Victims of Abortion Criminalization
Jandira Magdalena dos Santos vanished after having an illegal abortion on August 26. She could feel the danger as it approached. Her last text message to her husband Leandro Brito Reis read: “Honey, they asked me to turn off my phone, I’m panicking, pray for me!” Two hours after getting the message, Leandro sent one…
ISIS and Ukraine: They’ll Say Anything
When I tuned in to US president Barack Obama’s televised speech on his plans for war against the so-called “Islamic State,” I expected exactly what we got — a bland sundae of pseudo-patriotic drivel topped off with some whipped cream of big bucks for the military-industrial complex and the cherry of regime change in Syria. What I didn’t expect was…
The Root of Inequality: The Free Market or the State?
In early September, Reuters reported on a new Federal Reserve survey showing widening wealth and income gaps in the United States. “All of the income growth,” Reuters reports, “was concentrated among the top earners …  with the top 3 percent accounting for 30.5 percent of all income.” The Fed survey will no doubt disconcert those…
Elizabeth Warren’s War on Students
On the liberal wing of American politics, US Senator Elizabeth Warren’s (D-MA) success in capturing the love of millions is astounding. Her image as savior of indebted workers and unheard voices in America strikes a note with those concerned about reduced class mobility, and rightly so. Consider Warren’s speech introducing emergency legislation to allow refinancing of student loans….
Political Governance and Natural Boundaries
The vast Sonoran Desert of the American Southwest lies in the political territories of California and Arizona and reaches south into Mexico. Its arid landscape is home to human industry and a complex ecosystem full of unique flora and fauna, mesas, canyons, arched rocks and other processes of deep time. It is thus governed by two competing forces: Political…
Elections and the Technocratic Ideology
People who vote for politicians such as Brazilian presidential candidate Aecio Neves, as well as many of his party’s supporters (the Social Democracy Brazilian Party, PSDB), are often dumbfounded when they find out how unappealing ideas of “efficiency” in the public sector, “management shock,” and “professionalization” in government are to a large sector of the population. It’s…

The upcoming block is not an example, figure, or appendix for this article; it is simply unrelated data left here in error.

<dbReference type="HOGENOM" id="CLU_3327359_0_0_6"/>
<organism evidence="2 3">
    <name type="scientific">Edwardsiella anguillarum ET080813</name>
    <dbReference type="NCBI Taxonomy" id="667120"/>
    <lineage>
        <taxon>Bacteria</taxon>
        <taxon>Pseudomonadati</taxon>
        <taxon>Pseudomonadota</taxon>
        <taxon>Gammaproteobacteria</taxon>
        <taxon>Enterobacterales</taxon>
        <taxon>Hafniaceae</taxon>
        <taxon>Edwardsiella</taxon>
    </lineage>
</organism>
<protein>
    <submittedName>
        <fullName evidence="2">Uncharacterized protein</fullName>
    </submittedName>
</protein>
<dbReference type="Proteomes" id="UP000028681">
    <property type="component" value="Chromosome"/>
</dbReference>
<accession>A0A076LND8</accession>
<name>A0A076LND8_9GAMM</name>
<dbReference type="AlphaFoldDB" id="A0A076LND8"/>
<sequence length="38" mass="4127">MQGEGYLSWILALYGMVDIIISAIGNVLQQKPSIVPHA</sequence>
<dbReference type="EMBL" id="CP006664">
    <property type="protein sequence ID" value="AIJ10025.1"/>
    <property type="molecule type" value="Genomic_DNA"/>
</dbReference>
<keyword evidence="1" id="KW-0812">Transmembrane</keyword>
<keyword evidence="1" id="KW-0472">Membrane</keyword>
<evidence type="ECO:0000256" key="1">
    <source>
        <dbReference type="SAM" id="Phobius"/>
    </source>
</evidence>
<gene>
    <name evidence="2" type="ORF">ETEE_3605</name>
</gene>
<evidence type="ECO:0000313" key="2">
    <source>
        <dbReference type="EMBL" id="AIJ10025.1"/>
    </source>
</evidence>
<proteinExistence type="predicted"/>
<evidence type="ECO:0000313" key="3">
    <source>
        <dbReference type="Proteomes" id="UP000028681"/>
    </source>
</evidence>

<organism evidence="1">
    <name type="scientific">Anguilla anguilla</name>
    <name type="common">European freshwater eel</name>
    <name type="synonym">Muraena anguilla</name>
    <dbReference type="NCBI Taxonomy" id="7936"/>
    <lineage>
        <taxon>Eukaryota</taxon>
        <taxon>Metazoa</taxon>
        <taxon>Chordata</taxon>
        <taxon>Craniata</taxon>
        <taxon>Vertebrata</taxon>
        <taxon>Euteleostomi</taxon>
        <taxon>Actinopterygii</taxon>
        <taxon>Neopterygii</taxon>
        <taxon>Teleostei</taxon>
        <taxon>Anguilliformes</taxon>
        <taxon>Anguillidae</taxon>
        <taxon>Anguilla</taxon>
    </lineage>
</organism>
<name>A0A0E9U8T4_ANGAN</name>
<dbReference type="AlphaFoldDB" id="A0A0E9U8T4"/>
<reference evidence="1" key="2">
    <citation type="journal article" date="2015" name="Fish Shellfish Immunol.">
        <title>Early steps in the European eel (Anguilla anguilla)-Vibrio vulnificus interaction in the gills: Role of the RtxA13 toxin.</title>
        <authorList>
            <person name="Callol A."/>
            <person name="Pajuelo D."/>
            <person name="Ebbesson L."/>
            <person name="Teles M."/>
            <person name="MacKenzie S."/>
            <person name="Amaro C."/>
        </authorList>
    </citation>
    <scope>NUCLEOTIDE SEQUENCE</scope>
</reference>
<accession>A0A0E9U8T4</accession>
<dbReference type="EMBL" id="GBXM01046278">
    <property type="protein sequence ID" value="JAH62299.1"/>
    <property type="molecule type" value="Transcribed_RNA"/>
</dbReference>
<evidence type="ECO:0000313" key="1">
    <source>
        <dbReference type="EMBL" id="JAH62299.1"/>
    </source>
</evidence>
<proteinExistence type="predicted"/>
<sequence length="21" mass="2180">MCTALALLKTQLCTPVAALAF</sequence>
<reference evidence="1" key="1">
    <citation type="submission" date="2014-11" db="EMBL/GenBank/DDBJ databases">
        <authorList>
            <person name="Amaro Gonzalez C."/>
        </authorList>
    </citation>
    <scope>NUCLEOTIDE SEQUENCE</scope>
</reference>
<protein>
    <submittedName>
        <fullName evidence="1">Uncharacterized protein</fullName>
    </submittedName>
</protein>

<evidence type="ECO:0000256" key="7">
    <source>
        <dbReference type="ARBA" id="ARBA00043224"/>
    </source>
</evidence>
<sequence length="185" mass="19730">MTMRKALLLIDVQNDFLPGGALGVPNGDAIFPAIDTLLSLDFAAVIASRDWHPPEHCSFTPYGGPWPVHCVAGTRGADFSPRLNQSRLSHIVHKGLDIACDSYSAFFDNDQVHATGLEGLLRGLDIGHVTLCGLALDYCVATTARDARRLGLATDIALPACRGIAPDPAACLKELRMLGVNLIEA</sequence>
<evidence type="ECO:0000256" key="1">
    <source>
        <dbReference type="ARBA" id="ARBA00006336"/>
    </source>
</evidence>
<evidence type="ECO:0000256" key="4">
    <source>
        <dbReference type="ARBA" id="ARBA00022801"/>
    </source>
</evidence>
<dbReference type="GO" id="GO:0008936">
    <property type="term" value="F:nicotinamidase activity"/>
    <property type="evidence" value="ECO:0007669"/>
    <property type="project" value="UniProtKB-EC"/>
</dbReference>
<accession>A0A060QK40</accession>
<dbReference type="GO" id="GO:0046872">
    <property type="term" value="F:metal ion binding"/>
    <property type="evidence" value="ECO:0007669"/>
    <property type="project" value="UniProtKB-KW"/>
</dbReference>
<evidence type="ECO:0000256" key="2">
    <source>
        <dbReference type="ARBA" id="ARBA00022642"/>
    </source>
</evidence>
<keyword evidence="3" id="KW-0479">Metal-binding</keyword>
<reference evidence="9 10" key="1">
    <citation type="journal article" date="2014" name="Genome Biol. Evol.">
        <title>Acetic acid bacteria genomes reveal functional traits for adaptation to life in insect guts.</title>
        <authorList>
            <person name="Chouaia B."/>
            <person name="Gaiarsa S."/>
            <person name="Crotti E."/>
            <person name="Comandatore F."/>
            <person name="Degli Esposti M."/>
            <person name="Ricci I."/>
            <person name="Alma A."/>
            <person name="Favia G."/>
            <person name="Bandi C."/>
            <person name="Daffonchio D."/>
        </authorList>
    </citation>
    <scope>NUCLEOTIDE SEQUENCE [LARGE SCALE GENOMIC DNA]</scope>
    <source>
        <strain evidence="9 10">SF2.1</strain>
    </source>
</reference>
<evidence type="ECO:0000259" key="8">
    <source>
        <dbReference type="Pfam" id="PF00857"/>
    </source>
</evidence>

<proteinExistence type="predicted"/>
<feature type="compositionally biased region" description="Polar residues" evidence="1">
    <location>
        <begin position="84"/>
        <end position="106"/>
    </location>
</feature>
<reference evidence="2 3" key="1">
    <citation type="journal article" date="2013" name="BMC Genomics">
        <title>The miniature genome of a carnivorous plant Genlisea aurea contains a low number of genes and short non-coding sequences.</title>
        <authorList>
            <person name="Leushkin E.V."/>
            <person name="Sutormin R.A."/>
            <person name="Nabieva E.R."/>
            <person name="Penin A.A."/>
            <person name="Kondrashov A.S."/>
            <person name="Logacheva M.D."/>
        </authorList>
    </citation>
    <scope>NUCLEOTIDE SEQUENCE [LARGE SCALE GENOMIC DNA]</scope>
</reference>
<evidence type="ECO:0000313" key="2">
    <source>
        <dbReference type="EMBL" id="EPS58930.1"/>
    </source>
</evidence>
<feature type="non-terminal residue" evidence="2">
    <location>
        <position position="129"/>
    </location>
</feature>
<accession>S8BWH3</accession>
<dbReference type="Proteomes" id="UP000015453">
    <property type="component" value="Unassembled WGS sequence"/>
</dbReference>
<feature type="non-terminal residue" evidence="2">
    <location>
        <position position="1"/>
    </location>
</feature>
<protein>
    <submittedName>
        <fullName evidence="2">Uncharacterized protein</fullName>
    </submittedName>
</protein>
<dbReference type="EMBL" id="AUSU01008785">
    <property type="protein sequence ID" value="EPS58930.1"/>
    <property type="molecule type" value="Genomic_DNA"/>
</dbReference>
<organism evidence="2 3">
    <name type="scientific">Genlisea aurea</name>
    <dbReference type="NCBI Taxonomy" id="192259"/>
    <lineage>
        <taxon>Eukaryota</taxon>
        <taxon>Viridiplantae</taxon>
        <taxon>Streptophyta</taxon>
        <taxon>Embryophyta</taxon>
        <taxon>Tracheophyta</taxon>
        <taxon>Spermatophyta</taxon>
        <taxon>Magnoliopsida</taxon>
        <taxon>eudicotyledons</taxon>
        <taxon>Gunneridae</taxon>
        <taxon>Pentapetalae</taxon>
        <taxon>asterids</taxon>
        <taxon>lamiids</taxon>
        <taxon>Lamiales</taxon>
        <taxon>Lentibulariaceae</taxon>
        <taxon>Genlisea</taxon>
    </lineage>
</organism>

Why Electoral Debates are a Circus
Televised presidential debates are once again the center of commentary in Brazil. And once again we are left with “no clear winner” and very little idea of what kind of discussion we watched between would-be rulers. Why is that? Modern journalism – Walter Lippman’s ideal of the intermediation of facts between the public and the elites – is specially adapted…
Cyber-Libertarian Activism: The People’s Defense
On July 28, Aragon Alexandre of Folha de S. Paulo reported that eleven of Brazil’s federal government computers were used to modify Wikipedia pages between 2008 and 2014. The IPs indicate that Serpro (the Federal Data Processing Service) and the Presidency edited articles on both allies and opposition to the current government, adding compliments, suppressing criticism and so on. More…
Public Transportation for the People
On July 11, the Brazilian federal government decided against selling monopolies on interstate mass transportation to selected companies. The government was trying to pick companies to operate along several routes, but the procedure, started in August 2013 and supposed to finish in January 2014, was suspended by several judicial injunctions and predictably marred by bureaucracy. It might not…
Threat Level: Pointless
“Man the terror alert for London has just been upped I don’t wanna go out now :(”, the text from my friend read. The recent news that Britain’s government has raised its terrorism alert level to “severe” unsurprisingly prompted a renewed climate of fear, reflected on social media and in major news outlets. Yet even…